After years of releasing singles and an EP, Sunset Season, Conan Gray released his debut 12-track album, Kid Krow, on March 20. As a 21-year-old indie pop artist, Gray is inspired by prolific lyricists and storytellers such as Taylor Swift and Lorde.
Candidly describing himself as, “not the coolest person on earth,” Conan hopes that Kid Krow reaches people who feel this way so they know it’s okay to be different. This album is a carefully constructed project that was made to convey the feelings of a young man who identifies with being a “crow.” His record label, Republic Records, describes this idea explaining, “In mythology and throughout history, a crow traditionally represents destiny, magic, and eventual rebirth. Clear parallels may be drawn between this mystical creature and Conan Gray.” His chaotic energy intertwined with his authentic lyrics and nostalgic melodies, makes you feel like you’re listening to someone read pages out of their diary.
The opening song,“Comfort Crowd,” acknowledges the need for social company–a feeling everyone currently practicing social distancing can relate to. Beneath the melancholic tone of the lyrics is an instrumental commanded by spacious harmonies and a prominent bass, making it dazzle with simplicity. On the day of its release, Gray took to Instagram to describe the place he was in when he wrote “Comfort Crowd,” saying, “I was lonely as sh*t. All my friends were back home in Texas and I had just moved to college so didn’t have a single friend. I just remember wishing so badly that I could spend time with my best friend the way we used to. Just sit on our phones and talk.”
The personal atmosphere of “Comfort Crowd” continues throughout the duration of Kid Krow, especially on one of the record’s lead singles, “Wish You Were Sober.” “Save me ‘til the party is over / Kiss me in the seat of your Rover / Real sweet, but I wish you were sober,” Gray opens up about a complicated relationship with someone who only says they have feelings for him when they’re drinking. Despite the serious nature of the lyrics, the lively production makes “Wish You Were Sober” the perfect alt-pop hit, with a melody that builds momentum in the verses leading into the explosive chorus.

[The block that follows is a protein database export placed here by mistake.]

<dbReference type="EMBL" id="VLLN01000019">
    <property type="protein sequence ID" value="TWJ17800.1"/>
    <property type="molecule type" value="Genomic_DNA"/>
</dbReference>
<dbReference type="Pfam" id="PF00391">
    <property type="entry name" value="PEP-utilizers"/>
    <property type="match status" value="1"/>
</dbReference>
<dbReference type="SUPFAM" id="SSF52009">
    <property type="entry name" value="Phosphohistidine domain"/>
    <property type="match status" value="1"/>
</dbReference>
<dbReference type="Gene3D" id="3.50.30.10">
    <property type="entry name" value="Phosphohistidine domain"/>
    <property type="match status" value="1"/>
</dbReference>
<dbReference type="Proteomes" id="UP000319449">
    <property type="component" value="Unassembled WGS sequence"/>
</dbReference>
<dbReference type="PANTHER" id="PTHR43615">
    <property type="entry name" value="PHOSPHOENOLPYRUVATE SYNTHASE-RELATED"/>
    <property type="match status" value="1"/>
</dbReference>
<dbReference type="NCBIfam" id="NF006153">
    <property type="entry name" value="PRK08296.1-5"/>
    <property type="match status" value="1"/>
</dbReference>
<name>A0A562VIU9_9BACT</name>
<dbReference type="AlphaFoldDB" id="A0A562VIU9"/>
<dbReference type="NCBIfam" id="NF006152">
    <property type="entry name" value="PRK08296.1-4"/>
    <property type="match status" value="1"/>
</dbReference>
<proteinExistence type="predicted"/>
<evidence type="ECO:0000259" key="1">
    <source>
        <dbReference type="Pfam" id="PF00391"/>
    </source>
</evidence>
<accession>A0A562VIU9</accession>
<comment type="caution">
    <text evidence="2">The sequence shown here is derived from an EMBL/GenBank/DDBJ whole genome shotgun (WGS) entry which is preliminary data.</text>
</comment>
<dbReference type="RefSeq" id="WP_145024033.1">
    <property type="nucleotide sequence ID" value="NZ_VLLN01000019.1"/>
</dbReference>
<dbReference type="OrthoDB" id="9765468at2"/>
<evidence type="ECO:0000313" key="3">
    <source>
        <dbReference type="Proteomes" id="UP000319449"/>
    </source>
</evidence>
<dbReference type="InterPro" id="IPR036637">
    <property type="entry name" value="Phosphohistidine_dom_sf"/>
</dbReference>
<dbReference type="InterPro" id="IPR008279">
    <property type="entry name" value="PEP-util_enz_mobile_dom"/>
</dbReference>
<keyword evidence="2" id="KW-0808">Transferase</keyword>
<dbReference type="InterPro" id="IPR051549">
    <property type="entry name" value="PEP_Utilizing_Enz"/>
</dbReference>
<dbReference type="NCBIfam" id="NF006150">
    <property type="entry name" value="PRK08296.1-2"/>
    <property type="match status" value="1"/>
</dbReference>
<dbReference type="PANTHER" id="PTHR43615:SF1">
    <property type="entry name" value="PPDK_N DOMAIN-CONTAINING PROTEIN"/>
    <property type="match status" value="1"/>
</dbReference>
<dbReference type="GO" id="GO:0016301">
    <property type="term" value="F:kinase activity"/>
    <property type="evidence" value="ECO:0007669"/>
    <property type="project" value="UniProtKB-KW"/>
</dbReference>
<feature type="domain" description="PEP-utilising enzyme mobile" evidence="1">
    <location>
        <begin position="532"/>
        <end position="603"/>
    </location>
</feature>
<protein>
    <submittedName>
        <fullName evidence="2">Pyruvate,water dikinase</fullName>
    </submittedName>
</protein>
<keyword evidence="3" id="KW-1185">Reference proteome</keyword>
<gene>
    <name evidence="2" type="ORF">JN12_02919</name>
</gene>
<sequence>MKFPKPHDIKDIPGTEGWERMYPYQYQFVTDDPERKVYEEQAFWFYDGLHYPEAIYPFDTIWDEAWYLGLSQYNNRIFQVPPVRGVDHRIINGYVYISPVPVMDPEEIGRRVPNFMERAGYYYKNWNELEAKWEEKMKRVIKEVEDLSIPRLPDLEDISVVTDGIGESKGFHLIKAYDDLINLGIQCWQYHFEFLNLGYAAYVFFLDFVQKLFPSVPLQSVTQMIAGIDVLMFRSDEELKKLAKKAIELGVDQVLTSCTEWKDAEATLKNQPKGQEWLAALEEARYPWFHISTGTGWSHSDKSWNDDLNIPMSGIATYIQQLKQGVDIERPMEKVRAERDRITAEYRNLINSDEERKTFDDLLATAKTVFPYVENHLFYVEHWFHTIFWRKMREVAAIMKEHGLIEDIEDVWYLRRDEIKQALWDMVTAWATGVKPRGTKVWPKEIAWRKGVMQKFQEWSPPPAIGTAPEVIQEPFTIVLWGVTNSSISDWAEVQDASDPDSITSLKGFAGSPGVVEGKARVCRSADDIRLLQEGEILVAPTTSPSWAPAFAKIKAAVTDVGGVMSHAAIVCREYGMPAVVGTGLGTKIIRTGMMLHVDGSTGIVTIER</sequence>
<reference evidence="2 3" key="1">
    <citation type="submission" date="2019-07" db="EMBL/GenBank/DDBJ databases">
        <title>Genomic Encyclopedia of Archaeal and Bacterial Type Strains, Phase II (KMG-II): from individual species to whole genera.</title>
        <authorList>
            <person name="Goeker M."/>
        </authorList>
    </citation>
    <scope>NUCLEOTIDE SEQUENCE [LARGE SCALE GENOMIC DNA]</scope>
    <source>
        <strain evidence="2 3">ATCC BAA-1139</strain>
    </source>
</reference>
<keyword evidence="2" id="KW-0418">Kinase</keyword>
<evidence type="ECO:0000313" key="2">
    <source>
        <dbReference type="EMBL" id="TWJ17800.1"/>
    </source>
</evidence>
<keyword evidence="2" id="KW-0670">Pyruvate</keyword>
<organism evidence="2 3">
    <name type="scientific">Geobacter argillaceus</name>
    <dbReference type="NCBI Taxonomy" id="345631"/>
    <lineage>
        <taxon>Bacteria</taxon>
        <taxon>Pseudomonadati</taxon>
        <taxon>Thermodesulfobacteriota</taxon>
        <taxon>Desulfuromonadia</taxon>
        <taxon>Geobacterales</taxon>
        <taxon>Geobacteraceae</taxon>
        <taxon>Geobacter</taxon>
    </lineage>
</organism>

The next and possibly most popular track on the album is called “Maniac,” sharing some of the same energetic qualities we love about “Wish You Were Sober” and “Checkmate.” As a whole, “Maniac” is a testament to Conan Gray’s innate songwriting talent. With lines like, “Said you wanted me dead / So, you show up at my home, all alone / With a shovel and a rose / Do you think I’m a joke?,” there’s no denying the positive influences of studying Taylor Swift and Lorde’s music.
Other tracks that deserve recognition include, “Heather,” “The Story,” and “The Cut That Always Bleeds.” The presence of these songs on the album is profound, possessing the ability to physically make the listener feel the way Gray felt when writing them. This is especially apparent when listening to the lyrics in “The Story.” As the closing track, “The Story” does Kid Krow justice and is a perfect end to the album. After singing about heart-wrenching stories in the verses, Gray wails in the chorus, “Oh, and I’m afraid that’s just the way the world works / It ain’t funny, it ain’t pretty, it ain’t sweet.” This song communicates feeling the pain and frustration of accepting that life isn’t fair while still maintaining a positive outlook for the future.
Since social distancing is becoming the new normal around the world, leaving us with more time to spend with ourselves, I would strongly suggest taking the time to listen to Conan Gray’s Kid Krow. If you want to hear a collection of music that will make you jump, scream, dance, and cry, this album is for you:
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